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Uh-Oh, Apple -- Samsung Has a Bona Fide Ecosystem Around Virtual Reality

The announcement of the Gear 360 means Samsung now has the best option on the market for both capturing and watching immersive video. Your move, Cupertino.

Samsung

For a long time, Samsung’s phones have gone head to head with the iPhone, but when it came to having an ecosystem of different devices, Apple was the hands-down winner.

Sure, Samsung had its own tablets and watches, but it was Apple that was able to build loyalty, convincing customers to make purchase after purchase.

With virtual reality, though, Samsung is off to the early lead. Alongside Sunday’s debut of the Galaxy S7 and S7 Edge at the Mobile World Congress 2016 in Barcelona, the company is announcing the Gear 360 — a consumer camera for capturing virtual-reality content. That completes the VR circle, with its Gear VR headset, already the most accessible way to consumer virtual-reality content outside of Google’s ultra-cheap cardboard viewer, which is more for getting a taste of VR than long-term consumption.

The Gear 360 isn’t due out until the second quarter — and Samsung won’t say how much the orb will cost — but it looks small, simple and powerful, at least at first glance.

It works with various Samsung phones, including the new Galaxy S7s as well as the Note 5 and Galaxy S6 Edge+, with the phones acting as live viewfinder and remote control for recording controls. Those who want to do more editing will be able to do so on a PC or Mac. The camera comes with its own built-in mini tripod, and works with standard ones.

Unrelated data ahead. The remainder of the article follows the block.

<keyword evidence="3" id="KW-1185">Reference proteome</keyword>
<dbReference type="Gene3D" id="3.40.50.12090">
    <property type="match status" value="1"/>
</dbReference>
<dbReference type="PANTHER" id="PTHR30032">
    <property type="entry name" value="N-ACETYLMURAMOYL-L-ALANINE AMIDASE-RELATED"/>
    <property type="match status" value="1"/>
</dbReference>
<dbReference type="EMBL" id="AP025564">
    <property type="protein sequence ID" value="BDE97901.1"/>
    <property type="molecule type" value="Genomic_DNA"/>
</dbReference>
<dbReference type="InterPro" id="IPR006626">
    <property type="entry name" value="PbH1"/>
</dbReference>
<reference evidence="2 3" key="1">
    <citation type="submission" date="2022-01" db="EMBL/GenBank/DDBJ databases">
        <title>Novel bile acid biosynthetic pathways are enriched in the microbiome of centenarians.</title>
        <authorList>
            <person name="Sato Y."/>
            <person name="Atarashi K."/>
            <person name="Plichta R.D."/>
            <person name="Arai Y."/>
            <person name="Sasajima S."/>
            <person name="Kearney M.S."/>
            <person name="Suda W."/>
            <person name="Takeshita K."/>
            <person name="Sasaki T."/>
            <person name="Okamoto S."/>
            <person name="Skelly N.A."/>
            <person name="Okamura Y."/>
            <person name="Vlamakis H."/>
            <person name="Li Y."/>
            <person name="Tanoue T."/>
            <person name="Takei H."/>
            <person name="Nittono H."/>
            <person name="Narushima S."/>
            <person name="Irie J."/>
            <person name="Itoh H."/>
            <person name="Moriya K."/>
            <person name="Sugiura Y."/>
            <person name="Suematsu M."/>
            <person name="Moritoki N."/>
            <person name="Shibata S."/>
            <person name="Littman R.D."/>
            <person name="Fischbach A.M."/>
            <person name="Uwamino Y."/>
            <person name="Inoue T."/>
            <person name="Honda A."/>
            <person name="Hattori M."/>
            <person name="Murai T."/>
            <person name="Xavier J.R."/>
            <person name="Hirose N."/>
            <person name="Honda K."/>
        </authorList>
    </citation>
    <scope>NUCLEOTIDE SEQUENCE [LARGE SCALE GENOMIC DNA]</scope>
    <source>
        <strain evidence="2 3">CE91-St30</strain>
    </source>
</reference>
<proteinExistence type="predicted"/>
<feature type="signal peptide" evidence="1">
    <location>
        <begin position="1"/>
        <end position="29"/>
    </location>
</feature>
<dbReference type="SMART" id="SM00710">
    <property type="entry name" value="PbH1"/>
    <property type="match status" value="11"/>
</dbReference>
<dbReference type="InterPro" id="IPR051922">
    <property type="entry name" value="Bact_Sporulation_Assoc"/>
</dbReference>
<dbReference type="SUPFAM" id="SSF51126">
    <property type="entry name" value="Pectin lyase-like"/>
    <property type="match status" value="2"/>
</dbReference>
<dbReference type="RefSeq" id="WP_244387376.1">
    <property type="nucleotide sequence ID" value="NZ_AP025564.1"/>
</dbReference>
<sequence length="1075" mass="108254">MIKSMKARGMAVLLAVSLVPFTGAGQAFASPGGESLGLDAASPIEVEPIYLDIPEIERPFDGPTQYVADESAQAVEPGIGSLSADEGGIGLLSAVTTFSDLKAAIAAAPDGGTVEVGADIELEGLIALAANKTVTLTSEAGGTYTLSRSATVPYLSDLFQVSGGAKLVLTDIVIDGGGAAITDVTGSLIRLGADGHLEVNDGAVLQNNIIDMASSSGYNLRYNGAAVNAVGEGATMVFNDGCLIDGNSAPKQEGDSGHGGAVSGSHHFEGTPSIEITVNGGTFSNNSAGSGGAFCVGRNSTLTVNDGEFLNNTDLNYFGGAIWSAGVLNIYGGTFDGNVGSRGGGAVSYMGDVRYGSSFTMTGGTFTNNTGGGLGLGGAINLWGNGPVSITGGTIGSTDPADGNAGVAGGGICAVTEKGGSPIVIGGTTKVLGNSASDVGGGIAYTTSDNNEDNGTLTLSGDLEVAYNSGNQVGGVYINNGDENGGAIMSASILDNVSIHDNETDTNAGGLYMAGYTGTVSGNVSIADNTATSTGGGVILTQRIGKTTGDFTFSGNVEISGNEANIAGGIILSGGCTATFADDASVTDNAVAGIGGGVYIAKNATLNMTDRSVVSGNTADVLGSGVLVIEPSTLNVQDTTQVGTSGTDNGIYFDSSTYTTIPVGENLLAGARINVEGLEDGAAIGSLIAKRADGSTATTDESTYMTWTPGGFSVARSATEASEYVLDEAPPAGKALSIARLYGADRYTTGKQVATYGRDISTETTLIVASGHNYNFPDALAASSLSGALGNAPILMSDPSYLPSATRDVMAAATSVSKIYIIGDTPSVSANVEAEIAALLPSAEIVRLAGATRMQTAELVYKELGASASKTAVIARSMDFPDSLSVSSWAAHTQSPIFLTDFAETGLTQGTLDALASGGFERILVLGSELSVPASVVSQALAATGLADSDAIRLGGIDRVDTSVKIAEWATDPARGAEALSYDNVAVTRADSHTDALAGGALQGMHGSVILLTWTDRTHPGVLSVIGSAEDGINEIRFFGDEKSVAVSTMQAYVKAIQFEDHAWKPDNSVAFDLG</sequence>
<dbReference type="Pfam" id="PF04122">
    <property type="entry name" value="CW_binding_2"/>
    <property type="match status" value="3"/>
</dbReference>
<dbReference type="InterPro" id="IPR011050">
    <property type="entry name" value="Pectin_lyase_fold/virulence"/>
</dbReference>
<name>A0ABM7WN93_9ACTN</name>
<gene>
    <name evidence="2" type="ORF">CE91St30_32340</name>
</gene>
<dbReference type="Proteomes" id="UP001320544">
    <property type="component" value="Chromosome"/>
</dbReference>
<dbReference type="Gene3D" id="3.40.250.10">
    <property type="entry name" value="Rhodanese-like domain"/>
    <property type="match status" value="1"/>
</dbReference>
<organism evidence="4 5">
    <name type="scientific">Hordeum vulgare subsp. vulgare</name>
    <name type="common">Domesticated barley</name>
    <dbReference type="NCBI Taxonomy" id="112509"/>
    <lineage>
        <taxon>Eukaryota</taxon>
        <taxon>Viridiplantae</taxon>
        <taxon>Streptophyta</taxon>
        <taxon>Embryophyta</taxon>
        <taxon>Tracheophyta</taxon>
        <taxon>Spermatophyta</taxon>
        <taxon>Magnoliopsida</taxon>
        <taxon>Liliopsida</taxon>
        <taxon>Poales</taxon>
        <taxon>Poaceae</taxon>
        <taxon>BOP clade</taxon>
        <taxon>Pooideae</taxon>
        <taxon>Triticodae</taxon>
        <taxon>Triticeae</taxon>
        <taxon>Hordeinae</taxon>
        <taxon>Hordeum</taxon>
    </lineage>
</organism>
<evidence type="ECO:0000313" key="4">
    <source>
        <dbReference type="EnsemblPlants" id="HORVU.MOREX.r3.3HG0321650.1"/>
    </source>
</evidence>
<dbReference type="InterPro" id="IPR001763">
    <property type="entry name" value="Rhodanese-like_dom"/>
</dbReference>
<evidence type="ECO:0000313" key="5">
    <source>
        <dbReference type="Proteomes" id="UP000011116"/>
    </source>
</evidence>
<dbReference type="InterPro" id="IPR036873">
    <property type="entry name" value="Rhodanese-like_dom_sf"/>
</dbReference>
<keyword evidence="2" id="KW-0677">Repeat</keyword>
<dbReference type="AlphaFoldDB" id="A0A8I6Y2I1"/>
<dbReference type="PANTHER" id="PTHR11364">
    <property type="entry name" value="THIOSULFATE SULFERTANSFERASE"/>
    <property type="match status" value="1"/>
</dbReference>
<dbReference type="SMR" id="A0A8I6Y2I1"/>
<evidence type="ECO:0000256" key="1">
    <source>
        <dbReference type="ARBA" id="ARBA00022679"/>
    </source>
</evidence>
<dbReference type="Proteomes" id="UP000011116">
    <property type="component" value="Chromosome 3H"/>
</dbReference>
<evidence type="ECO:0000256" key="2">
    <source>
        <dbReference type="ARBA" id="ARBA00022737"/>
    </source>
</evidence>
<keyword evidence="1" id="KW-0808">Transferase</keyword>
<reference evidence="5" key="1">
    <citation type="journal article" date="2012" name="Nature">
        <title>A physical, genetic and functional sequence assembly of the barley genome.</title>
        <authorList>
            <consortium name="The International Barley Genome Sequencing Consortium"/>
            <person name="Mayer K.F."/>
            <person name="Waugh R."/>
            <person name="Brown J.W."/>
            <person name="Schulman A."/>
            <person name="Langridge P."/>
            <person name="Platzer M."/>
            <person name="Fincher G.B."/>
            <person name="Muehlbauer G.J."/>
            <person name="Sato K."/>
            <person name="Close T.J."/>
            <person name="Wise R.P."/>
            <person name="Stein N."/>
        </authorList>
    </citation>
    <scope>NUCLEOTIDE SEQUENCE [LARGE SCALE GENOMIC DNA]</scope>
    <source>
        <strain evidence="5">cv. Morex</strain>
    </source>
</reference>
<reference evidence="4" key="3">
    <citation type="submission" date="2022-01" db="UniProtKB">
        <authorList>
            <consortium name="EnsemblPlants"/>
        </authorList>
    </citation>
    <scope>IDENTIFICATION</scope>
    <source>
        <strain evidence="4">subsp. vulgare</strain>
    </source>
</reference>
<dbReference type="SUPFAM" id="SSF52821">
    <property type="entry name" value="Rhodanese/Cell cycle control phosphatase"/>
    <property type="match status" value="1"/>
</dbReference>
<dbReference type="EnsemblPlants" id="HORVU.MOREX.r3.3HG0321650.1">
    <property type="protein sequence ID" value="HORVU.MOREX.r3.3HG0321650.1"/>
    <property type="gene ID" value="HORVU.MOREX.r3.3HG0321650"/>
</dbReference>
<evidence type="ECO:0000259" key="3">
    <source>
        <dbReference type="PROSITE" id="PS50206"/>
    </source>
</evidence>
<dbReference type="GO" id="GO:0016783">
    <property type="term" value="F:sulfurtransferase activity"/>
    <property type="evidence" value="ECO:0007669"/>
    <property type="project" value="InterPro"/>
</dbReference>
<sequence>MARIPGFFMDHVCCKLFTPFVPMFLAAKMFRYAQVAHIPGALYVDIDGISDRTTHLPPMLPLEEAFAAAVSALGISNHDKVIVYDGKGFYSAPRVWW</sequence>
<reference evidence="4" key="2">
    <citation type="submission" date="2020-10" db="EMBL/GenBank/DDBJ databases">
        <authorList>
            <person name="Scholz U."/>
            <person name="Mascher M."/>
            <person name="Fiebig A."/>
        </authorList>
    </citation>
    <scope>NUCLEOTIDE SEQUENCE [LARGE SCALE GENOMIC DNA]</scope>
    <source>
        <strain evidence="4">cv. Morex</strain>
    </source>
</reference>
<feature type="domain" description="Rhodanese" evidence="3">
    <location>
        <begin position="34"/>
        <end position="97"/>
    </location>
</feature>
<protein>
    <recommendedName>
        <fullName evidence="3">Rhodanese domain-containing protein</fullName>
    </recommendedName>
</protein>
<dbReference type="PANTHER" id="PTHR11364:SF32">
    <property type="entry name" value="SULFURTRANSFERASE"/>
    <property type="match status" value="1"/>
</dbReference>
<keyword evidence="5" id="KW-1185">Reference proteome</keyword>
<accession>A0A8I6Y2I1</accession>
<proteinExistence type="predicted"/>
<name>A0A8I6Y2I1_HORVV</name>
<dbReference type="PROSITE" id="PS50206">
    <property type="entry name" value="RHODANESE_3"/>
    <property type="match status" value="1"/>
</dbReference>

When people are done, they can upload their work to Facebook and YouTube, the two most popular spots for user-generated virtual-reality content.

Samsung’s smaller Korean rival, LG, is also aiming to build up its lineup of companion products. The just-announced G5 comes with an expansion slot, and can connect to, among other things, a newly-introduced VR headset as well as to a 360-degree capture camera.

All this isn’t to say Apple isn’t working on something in VR right now. It probably is.

And Samsung has been known to be early to a market without being able to dominate it. Let’s not forget that the company had released a dozen watches on at least four different operating systems before Apple came out with its first watch. It’s hard to argue that early work has paid off, at least thus far.

But for those who are serious about trying virtual reality today, it is Samsung and LG with a complete story, and Apple users who are left waiting.

This article originally appeared on Recode.net.

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